Thursday, November 18, 2010

Birder Profile: Pat ODonnell

Pat ODonnell
Santa Barbara de Heredia, Costa Rica

How did you get into birding? Did you or do you have a birding mentor and can you tell us about that person? Did you have a “spark bird”?

I got into birding after seeing books about birds in the children’s section of the Niagara Falls Public Library. I was fascinated by and intrigued that such beautiful things as the Barn Swallow, Tree Swallow, American Goldfinch, Indigo Bunting, and others occurred in western New York (at least according to their range maps). I didn’t really have a birding mentor when I started out but one of my uncles was very much into the outdoors and my parents were very supportive. I will always be grateful to my father who took the time to bring me on field trips. I didn’t really have a “spark bird” but recall wanting to especially see one of those electric blue Indigo Buntings!

How long have you been birding?

32 years (since I was 7).

How often do you go birding? And where do you regularly go birding?

I try to get out birding once a week but when guiding, I sometimes end up birding for most of the week. The places I visit the most when birding on my own are coffee plantations near our house in Santa Barbara de Heredia, Costa Rica, and the foothill, primary rainforests at the Quebrada Gonzalez Ranger Station in Braulio Carrilo National Park, Costa Rica. When guiding birders, I most often end up at Carara National Park, Costa Rica.

Where is your favorite place to bird in your state/province? In the U.S.? in the world?

My favorite place to bird in Costa Rica is the Quebrada Gonzalez Ranger Station in Braulio Carrillo National Park. The dense vegetation and tall canopy of those wet forests make birding a challenge but the high diversity and complexities of that site always make for an exciting time! My favorite spot in the USA is fall at Cape May, New Jersey because I love the combination of birders and amazing migration just about everywhere one looks. It’s tough to pick a favorite birding site for the world but mine is probably Podocarpus National Park in Ecuador because it’s some of the most exciting Andean birding I have ever had.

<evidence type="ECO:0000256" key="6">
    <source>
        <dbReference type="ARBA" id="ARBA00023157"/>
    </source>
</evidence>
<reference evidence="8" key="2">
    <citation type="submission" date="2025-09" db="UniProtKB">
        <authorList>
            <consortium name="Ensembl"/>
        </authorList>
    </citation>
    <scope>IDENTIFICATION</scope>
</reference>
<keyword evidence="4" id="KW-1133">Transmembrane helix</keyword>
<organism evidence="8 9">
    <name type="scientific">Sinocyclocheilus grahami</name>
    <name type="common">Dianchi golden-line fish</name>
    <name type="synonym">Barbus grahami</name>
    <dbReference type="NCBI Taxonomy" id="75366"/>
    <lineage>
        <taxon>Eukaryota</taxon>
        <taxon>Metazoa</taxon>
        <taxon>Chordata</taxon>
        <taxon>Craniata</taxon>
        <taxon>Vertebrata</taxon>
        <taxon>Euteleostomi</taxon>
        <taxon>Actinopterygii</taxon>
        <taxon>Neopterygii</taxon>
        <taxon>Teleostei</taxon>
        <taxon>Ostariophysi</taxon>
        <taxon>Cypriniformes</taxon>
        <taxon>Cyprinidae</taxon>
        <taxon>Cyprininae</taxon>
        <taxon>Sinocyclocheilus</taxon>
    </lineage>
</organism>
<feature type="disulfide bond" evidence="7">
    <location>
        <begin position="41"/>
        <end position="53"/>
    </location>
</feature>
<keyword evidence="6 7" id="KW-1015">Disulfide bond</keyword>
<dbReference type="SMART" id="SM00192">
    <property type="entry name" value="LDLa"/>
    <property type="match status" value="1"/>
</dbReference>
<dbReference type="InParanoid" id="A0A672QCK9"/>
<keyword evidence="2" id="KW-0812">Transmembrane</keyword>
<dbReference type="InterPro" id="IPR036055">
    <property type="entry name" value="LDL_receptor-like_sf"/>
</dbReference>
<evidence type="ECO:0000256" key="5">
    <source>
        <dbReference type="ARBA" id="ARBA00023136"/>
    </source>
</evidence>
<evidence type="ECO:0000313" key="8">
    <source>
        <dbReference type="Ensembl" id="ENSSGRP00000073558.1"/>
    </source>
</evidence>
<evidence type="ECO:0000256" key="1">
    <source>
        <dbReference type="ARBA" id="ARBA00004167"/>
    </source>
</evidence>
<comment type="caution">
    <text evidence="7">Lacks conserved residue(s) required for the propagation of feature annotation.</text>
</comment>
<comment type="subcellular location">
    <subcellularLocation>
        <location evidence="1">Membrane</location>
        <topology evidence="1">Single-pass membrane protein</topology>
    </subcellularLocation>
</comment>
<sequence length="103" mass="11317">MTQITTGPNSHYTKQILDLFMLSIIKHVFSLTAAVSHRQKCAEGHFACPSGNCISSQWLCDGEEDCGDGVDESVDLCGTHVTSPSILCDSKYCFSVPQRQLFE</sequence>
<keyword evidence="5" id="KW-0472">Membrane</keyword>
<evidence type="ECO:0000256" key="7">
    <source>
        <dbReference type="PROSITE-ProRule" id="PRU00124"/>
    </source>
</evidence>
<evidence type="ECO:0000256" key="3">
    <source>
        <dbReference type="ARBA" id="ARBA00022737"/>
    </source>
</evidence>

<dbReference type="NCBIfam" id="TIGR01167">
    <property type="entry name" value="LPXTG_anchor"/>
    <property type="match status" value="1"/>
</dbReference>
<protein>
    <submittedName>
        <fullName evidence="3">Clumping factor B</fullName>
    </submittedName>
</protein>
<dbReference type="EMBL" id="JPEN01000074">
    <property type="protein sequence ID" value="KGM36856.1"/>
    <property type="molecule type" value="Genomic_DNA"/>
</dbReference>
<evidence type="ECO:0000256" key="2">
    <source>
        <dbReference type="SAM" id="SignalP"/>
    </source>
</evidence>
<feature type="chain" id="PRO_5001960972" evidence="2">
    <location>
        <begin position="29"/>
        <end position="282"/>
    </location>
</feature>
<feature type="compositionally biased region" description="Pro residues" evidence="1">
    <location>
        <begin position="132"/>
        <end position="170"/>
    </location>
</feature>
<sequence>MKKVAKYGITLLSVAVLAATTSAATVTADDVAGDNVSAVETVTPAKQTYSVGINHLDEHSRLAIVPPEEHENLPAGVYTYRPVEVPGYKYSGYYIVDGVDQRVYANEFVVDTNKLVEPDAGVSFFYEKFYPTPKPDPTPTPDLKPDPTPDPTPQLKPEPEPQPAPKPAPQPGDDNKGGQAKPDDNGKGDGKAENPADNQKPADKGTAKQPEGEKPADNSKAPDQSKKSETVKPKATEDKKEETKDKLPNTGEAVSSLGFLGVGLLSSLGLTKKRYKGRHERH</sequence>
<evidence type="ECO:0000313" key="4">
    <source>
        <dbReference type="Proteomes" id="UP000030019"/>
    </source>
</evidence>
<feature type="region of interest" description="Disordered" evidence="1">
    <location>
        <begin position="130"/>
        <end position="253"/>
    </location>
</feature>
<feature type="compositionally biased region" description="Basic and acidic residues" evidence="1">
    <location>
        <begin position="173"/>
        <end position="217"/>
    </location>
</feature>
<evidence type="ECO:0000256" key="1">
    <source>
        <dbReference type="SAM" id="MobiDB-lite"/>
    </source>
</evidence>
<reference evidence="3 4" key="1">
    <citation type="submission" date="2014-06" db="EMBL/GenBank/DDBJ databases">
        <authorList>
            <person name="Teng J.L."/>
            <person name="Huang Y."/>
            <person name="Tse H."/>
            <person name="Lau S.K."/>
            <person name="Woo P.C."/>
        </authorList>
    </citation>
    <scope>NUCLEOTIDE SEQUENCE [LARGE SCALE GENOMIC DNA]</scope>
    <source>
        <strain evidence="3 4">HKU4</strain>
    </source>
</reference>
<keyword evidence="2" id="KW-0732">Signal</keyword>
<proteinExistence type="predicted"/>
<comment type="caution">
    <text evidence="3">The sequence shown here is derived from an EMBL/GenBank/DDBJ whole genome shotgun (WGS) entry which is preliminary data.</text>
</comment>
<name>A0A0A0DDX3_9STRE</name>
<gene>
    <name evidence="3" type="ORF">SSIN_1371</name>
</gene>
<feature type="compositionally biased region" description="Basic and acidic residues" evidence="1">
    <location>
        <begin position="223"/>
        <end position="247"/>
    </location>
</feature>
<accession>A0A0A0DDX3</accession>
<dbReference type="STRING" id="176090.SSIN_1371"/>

Do you have any local birding hotspots that may be yet unknown to other birders that you would be willing to share with us?

Sure, here in Costa Rica, spend an entire day in the rainforest at Quebrada Gonzalez, Braulio Carrillo National Park. Careful, quiet birding invariably reveals rare species, plus, I frequently see monkeys and cool herps there too. Another little visited but excellent site is along the road that connects San Ramon to La Tigra. There is a fantastic hummingbird garden and middle elevation forests with amazing mixed flocks that harbor quite a number of rare bird species.

Where in Costa Rica would you say is the most under-birded place that may have great untapped potential?

Manzanillo immediately comes to mind.  Few birders make it to this out of the way village in the southeastern part of the country despite the excellent lowland forest birding right around town and in the nearby Gandoca-Manzanillo Reserve. It is close to being on par with La Selva in my opinion. Hitoy Cerere Reserve also comes to mind- a little visited site with excellent lowland forest that supports healthy populations of species that have disappeared from many other areas of Costa Rica (such as Black-eared Wood-Quail, Violaceous Quail-Dove, Great Jacamar, White-fronted Nunbird, and Purple-throated Fruitcrow).